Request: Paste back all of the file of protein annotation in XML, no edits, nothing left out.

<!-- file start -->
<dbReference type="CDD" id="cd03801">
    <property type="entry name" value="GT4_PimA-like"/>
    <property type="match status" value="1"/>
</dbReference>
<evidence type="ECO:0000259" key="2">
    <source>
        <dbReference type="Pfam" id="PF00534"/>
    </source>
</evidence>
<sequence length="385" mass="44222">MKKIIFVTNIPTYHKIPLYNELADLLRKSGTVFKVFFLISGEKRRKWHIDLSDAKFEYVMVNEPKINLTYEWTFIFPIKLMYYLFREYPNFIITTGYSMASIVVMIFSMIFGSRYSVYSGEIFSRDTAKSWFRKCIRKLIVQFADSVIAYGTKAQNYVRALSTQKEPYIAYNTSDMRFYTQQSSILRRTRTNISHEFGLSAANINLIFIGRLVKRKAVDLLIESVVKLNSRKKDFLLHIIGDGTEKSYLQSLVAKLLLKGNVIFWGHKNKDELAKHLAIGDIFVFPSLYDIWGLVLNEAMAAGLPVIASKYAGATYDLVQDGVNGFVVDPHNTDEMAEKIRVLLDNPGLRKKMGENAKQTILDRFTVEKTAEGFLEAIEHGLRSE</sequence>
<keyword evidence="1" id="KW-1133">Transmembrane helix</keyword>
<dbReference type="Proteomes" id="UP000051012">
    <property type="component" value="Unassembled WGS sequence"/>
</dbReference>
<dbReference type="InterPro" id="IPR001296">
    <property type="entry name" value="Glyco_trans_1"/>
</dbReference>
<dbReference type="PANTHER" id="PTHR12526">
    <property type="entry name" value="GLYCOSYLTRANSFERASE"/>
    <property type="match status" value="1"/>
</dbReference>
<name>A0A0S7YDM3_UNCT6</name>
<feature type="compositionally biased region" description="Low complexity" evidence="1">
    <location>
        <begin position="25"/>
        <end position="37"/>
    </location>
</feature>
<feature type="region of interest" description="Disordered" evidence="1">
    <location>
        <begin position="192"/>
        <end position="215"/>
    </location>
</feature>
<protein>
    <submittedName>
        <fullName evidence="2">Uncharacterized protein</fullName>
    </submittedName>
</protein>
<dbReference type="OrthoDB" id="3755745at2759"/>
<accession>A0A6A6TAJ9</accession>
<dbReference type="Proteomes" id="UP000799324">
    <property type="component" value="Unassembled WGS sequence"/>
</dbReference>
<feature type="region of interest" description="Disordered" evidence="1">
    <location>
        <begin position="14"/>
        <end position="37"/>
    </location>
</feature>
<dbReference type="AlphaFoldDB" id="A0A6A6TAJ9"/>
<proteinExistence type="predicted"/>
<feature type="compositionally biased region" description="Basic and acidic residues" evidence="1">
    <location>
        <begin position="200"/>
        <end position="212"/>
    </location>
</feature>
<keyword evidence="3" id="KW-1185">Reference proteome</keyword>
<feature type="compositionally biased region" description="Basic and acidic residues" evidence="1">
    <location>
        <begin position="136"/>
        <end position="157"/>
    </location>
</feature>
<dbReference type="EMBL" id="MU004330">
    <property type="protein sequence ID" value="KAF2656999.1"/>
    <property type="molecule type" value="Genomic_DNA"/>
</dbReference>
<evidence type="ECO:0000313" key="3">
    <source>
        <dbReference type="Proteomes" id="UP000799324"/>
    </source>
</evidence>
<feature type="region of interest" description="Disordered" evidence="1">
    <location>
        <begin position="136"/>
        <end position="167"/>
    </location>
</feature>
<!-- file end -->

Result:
<dbReference type="CDD" id="cd03801">
    <property type="entry name" value="GT4_PimA-like"/>
    <property type="match status" value="1"/>
</dbReference>
<evidence type="ECO:0000259" key="2">
    <source>
        <dbReference type="Pfam" id="PF00534"/>
    </source>
</evidence>
<sequence length="385" mass="44222">MKKIIFVTNIPTYHKIPLYNELADLLRKSGTVFKVFFLISGEKRRKWHIDLSDAKFEYVMVNEPKINLTYEWTFIFPIKLMYYLFREYPNFIITTGYSMASIVVMIFSMIFGSRYSVYSGEIFSRDTAKSWFRKCIRKLIVQFADSVIAYGTKAQNYVRALSTQKEPYIAYNTSDMRFYTQQSSILRRTRTNISHEFGLSAANINLIFIGRLVKRKAVDLLIESVVKLNSRKKDFLLHIIGDGTEKSYLQSLVAKLLLKGNVIFWGHKNKDELAKHLAIGDIFVFPSLYDIWGLVLNEAMAAGLPVIASKYAGATYDLVQDGVNGFVVDPHNTDEMAEKIRVLLDNPGLRKKMGENAKQTILDRFTVEKTAEGFLEAIEHGLRSE</sequence>
<keyword evidence="1" id="KW-1133">Transmembrane helix</keyword>
<dbReference type="Proteomes" id="UP000051012">
    <property type="component" value="Unassembled WGS sequence"/>
</dbReference>
<dbReference type="InterPro" id="IPR001296">
    <property type="entry name" value="Glyco_trans_1"/>
</dbReference>
<dbReference type="PANTHER" id="PTHR12526">
    <property type="entry name" value="GLYCOSYLTRANSFERASE"/>
    <property type="match status" value="1"/>
</dbReference>
<name>A0A0S7YDM3_UNCT6</name>
<feature type="compositionally biased region" description="Low complexity" evidence="1">
    <location>
        <begin position="25"/>
        <end position="37"/>
    </location>
</feature>
<feature type="region of interest" description="Disordered" evidence="1">
    <location>
        <begin position="192"/>
        <end position="215"/>
    </location>
</feature>
<protein>
    <submittedName>
        <fullName evidence="2">Uncharacterized protein</fullName>
    </submittedName>
</protein>
<dbReference type="OrthoDB" id="3755745at2759"/>
<accession>A0A6A6TAJ9</accession>
<dbReference type="Proteomes" id="UP000799324">
    <property type="component" value="Unassembled WGS sequence"/>
</dbReference>
<feature type="region of interest" description="Disordered" evidence="1">
    <location>
        <begin position="14"/>
        <end position="37"/>
    </location>
</feature>
<dbReference type="AlphaFoldDB" id="A0A6A6TAJ9"/>
<proteinExistence type="predicted"/>
<feature type="compositionally biased region" description="Basic and acidic residues" evidence="1">
    <location>
        <begin position="200"/>
        <end position="212"/>
    </location>
</feature>
<keyword evidence="3" id="KW-1185">Reference proteome</keyword>
<feature type="compositionally biased region" description="Basic and acidic residues" evidence="1">
    <location>
        <begin position="136"/>
        <end position="157"/>
    </location>
</feature>
<dbReference type="EMBL" id="MU004330">
    <property type="protein sequence ID" value="KAF2656999.1"/>
    <property type="molecule type" value="Genomic_DNA"/>
</dbReference>
<evidence type="ECO:0000313" key="3">
    <source>
        <dbReference type="Proteomes" id="UP000799324"/>
    </source>
</evidence>
<feature type="region of interest" description="Disordered" evidence="1">
    <location>
        <begin position="136"/>
        <end position="167"/>
    </location>
</feature>